Four Things Parents Must Know to Help Prevent Children From Being Sexually Victimized

Categories: Guest Blog

Ignite 2017 will welcome child sexual abuse professionals and experts, researchers, and individuals from across the country who share a commitment to the prevention of child sexual abuse. The conference will engage attendees on a national level to enhance their knowledge of child sexual abuse prevention as well as provide advanced training, connect successful community initiatives together, and help individuals bring the best ideas back to their communities.

Darkness to Light is honored to welcome Jim Clemente this October as keynote speaker in Atlanta. We asked Jim to share some insights on how adults can best prevent children from being sexually abused, and he offered these great insights. 

 

 

Most children are victimized by someone they know. 

Although most parents speak to their children about “Stranger Danger” and we all hear news reports about “Monster Predators,” most children know nothing about the greatest real risk when it comes to child sexual victimization – “nice guy/gal” acquaintance offenders. These are people we know, trust and even love, who take advantage of relationships and trust in order to violate children sexually. The vast majority of these offenders do not look, act, or speak like we would expect child sex offenders to. They look like you and me, and they act like good, kind, caring, loving people to whom we entrust the care of our children.

They could be teachers, coaches, leaders, priests, rabbis, cops, babysitters, athletes, doctors, nurses, soldiers, clowns, mechanics, or anyone else. The hard truth is that any school, club, team, center or youth serving organization is a target rich environment that will attract child sex offenders. Some will have a history of victimizing children, others will have whispered rumors about them, and others still, will be offenders who have never been caught or even suspected of having a sexual interest in children. Some of these offenders are the best, most beloved and accomplished teachers, coaches, and/or family friends – they are “pillars of the community,” and yet, they are sexually attracted to children.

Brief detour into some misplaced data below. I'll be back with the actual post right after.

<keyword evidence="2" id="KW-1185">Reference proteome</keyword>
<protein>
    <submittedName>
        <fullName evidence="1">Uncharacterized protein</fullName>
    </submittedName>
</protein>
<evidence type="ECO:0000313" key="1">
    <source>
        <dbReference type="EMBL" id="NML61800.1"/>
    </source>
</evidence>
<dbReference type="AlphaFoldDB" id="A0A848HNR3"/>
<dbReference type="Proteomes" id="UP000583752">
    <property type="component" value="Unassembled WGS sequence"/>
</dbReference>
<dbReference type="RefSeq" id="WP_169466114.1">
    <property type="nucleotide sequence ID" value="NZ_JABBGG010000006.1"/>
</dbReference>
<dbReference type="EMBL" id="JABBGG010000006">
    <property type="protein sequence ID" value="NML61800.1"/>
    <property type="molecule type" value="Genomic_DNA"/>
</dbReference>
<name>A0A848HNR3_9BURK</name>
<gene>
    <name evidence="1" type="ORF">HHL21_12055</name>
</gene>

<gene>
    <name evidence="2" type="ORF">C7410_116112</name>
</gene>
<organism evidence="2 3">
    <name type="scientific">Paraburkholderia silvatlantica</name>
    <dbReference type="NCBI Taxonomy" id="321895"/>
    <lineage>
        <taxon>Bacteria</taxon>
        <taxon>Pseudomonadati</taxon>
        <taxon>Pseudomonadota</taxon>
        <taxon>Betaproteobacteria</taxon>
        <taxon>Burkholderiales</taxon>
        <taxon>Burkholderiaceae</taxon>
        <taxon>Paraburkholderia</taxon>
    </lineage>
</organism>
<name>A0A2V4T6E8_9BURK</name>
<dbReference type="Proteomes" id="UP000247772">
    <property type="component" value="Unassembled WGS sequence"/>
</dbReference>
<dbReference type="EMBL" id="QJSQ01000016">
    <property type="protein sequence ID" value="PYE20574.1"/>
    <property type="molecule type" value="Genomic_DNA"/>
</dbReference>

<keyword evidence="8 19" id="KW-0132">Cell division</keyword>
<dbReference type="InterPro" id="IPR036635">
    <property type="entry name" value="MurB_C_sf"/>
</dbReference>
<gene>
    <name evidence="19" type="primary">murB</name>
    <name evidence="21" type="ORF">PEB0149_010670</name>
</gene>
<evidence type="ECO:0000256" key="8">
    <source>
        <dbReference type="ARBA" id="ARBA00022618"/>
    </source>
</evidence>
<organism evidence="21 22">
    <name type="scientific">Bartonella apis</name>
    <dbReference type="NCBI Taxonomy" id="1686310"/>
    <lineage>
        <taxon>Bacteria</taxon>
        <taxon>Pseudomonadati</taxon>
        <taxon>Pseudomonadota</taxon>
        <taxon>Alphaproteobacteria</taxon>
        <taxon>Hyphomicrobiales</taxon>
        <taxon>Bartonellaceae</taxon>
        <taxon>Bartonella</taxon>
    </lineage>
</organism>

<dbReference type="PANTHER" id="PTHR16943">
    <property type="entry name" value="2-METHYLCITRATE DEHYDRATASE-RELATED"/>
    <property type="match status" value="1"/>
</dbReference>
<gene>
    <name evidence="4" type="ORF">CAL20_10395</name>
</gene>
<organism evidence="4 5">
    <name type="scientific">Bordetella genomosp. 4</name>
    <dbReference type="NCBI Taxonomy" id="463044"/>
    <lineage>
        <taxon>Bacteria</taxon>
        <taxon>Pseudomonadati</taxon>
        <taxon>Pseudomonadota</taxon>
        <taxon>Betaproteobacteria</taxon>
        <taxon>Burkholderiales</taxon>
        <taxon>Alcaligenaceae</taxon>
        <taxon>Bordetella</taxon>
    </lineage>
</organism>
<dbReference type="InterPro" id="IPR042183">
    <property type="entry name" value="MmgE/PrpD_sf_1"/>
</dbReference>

These offenders are effective at promoting themselves as people who love and care for children, because they actually do love children. However, they also rationalize to themselves that it is okay to love children in a sexual way.

It is important to note that current research indicates that boys are sexually victimized at or near the same rate as girls are. Also, although most offenders are male, a significant portion of offenders “Grooming can be done simply by an adult paying attention, showing affection, or giving gifts to a child. It is a dynamic process that depends on the skill of the offender and the reaction of the victim.”are female.

Most children are sexually victimized through grooming.

Grooming is a set of seemingly innocent behaviors used by an adult to gain ongoing access, authority and control over a child for the purpose of sexually victimizing that child. Grooming can also help prevent disclosure by child victims. Grooming can be done simply by an adult paying attention, showing affection, or giving gifts to a child. It is a dynamic process that depends on the skill of the offender and the reaction of the victim. It may last a number of years or just a matter of minutes with similar results. It is important to know that grooming can be aimed at targeted children, their friends, parents, guardians and/or the community as a whole.